On our side, the main architect of the instrumentation aspects was Peter A1buquerque (Now a retired AVM). As regards flight test analysis and development, yours truly was fully involved, along with Peter. Both of us along with Puranik were at Chilbolton from July-August 1957 to March 1958.
In Kanpur & HAL
Before I revert to the bravery of our test pilots, let me mention our corresponding technical set-up at Kanpur. The Gnat, as every other aircraft was to be tried, tested and evaluated under tropical conditions. Hence, Kanpur, with its truly tropical summers, was chosen as the facilities site to conduct the trials, and to build up the A&ATU and other technical facilities.
Incidentally, during the tropical tria1~, the DRDO sent two engineers for fami1iarisation with what we were doing. One of them was none other than Avu1 Pakir Jainu1abdeen Abdul Ka1am, who, as we all know, later became His Excellency The President of India.
At this point, I revert to our outstanding test pilots, who sweated it out under tropical conditions. Dasu, once again, was the leading light. Bhupinder Singh was the C.O. of the unit. Sudhakaran, another outstanding test pilot, was a vital member of .the team. Every low level sortie, at 400 to 450 Knots, cost him about l kg loss of weight (an aspect which he did not mind). On many occasions, he did two or even three such sorties in a day. What an achievement that was. Sudha also had the distinction of being the first pilot to fly the Gnat on Republic Day in 1958. His f1ypast was spectacular. Unfortunately, he was some what low, and was given a ‘Severe Reprimand’ from the present Marshal of the Air Force Arjan Singh.
Gnat IE 1061, the first instrumented aircraft, went-off the runway at Kanpur while landing on its second test flight. It was perhaps due to brake, or parachute and brake, failure. Thus, a second instrumented aircraft had to be prepared for the tropical trials. This was done in record time by Peter Albuquerque and his team, duly assisted by a couple ot Folland experts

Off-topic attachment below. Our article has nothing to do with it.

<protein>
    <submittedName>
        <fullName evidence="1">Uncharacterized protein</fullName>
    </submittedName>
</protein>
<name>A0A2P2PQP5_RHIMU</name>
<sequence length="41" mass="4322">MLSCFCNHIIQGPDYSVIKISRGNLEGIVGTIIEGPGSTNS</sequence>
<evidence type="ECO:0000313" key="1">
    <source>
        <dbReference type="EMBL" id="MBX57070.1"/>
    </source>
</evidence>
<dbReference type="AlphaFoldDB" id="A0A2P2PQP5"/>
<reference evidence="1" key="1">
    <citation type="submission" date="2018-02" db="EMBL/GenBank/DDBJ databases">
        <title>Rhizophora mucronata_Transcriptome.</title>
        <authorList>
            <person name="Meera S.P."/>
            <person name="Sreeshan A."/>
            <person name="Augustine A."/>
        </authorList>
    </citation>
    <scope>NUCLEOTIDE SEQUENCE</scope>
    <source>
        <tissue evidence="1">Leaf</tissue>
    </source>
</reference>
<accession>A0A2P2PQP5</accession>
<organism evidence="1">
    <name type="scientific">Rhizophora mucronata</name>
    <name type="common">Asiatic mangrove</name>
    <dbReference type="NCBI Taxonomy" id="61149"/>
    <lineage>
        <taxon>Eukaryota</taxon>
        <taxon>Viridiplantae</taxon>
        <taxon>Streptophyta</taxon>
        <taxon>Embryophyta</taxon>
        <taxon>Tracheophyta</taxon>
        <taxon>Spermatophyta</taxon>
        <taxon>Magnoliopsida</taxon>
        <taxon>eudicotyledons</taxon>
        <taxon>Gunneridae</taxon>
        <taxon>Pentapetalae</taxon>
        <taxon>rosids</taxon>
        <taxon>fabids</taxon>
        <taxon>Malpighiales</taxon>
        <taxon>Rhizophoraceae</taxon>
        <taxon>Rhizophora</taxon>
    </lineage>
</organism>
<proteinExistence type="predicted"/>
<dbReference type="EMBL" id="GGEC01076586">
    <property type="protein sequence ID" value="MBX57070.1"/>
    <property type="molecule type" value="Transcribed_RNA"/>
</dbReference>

Ace Test Pilot Sudhakaran had an engine failure during cabin conditioning test at low level out of Chakeri, Kanpur in the hot summer on 4th June 1960. He tried his best. to save the fully instrumented aircraft (IE 1063), and perhaps ejected too late. The other test pilots, good friends of mine, who lost their lives in the Gnat were Anil Munim and at HAL Jagat Lowe.
In conclusion, the Gnat in its pre-HAL flight development phase went on to attain top glory in the 1965 and 1971 Wars. It had many memorable moments, but also the loss of precious lives, which unfortunately included some of our brave test pilots. The type was developed by HAL as Ajeet, a stop-gap ground attack aircraft. Gnat’s performance was traded off for carriage of additional weapons. This prevented the depletion of IAF’s total strength of fighter squadrons at a time when the country had a serious resources crunch. Indigenous design capabilities gained a boost from this project. It is obvious that the decision to acquire Gnats, even before the aircraft was developed in the UK, proved of great benefit to the nation.